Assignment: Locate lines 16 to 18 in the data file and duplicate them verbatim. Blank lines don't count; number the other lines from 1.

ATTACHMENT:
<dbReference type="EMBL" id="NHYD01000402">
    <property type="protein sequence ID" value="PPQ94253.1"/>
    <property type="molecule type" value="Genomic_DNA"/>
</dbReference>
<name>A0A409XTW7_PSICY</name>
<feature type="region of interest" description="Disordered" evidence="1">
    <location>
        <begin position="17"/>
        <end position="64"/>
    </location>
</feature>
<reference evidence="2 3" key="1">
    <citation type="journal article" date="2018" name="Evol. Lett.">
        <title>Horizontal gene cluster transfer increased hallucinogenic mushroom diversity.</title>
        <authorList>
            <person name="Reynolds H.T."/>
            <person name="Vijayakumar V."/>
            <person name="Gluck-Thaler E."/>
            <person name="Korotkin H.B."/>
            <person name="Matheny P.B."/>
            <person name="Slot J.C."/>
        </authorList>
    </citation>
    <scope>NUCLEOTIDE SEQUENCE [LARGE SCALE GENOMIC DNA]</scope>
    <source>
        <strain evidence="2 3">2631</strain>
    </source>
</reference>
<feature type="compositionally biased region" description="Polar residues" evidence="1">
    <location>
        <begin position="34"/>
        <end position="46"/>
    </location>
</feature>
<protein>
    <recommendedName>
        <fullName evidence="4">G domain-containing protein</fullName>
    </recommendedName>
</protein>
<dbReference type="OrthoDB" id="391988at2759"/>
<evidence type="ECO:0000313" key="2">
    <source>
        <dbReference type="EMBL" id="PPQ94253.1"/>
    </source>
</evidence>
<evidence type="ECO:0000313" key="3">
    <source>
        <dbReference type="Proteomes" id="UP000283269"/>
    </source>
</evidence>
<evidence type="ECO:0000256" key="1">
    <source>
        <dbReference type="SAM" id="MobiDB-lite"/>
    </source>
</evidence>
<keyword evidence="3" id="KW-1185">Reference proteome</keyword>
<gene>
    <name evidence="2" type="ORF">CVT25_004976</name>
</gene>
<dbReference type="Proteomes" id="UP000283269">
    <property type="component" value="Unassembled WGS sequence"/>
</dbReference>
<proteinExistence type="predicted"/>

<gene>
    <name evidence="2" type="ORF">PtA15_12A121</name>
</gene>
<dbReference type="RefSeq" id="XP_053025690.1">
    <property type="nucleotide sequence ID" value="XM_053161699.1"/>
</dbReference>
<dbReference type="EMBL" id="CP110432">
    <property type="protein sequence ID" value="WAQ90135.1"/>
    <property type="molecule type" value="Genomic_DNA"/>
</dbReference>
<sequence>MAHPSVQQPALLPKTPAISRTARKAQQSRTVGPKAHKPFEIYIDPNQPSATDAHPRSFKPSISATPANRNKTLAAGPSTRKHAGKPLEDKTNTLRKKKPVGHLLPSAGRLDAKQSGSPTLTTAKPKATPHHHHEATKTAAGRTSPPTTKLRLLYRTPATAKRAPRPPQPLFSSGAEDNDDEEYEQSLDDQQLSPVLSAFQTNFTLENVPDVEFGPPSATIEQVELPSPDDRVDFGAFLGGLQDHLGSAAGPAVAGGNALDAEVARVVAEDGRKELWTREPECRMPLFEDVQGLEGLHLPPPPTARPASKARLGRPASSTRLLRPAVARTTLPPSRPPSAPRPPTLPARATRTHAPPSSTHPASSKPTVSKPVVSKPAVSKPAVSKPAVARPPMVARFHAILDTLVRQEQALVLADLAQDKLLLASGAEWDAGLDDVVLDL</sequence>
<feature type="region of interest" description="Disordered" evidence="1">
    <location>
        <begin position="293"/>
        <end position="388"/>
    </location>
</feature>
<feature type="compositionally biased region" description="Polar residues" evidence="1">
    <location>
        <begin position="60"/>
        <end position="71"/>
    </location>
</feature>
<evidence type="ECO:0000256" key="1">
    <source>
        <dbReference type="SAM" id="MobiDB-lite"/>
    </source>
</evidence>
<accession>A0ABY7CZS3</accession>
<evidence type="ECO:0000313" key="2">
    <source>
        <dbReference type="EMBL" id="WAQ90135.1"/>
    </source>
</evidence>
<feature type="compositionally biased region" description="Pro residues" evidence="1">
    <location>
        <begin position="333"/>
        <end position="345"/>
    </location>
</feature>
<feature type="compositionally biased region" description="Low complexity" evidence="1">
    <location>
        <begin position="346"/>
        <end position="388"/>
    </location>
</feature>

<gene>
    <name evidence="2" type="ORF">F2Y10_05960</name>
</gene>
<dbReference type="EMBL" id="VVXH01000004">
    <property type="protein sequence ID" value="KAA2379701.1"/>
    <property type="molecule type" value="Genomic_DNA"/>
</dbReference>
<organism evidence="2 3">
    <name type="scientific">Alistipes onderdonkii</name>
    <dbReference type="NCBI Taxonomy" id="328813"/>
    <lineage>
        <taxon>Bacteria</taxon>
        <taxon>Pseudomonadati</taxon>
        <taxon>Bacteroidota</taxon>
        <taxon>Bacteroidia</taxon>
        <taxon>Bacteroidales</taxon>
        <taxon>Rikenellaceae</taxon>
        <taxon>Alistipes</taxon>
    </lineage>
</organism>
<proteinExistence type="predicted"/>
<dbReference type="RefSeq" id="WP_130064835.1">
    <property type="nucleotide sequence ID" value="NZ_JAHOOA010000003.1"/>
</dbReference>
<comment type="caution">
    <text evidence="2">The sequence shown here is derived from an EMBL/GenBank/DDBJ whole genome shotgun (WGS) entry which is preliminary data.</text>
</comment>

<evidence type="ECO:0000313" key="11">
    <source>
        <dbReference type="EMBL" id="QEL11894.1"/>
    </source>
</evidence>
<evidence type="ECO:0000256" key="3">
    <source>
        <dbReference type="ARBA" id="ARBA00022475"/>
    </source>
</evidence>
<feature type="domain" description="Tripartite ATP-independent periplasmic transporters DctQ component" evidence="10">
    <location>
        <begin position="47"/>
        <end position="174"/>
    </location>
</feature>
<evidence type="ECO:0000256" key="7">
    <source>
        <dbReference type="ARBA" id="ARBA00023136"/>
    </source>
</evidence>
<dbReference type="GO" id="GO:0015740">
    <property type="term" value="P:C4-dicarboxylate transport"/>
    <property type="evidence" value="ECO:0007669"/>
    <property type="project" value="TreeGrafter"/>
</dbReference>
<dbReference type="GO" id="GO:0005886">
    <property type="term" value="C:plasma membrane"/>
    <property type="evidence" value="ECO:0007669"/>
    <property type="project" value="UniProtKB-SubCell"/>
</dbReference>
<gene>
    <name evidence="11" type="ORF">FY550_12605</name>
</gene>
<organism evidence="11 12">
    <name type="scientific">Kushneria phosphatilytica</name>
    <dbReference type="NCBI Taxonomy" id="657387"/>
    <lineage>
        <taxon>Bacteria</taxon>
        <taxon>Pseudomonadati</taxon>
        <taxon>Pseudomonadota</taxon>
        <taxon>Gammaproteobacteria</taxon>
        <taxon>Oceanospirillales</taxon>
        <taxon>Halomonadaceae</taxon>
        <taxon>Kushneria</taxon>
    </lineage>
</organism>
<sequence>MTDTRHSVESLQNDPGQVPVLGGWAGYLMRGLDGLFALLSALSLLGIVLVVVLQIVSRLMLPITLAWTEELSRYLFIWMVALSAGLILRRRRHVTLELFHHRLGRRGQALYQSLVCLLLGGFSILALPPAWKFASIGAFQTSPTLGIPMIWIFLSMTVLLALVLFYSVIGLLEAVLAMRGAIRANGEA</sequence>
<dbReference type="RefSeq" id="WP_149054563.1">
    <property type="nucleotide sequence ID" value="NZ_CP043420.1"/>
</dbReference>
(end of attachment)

            <person name="Reynolds H.T."/>
            <person name="Vijayakumar V."/>
            <person name="Gluck-Thaler E."/>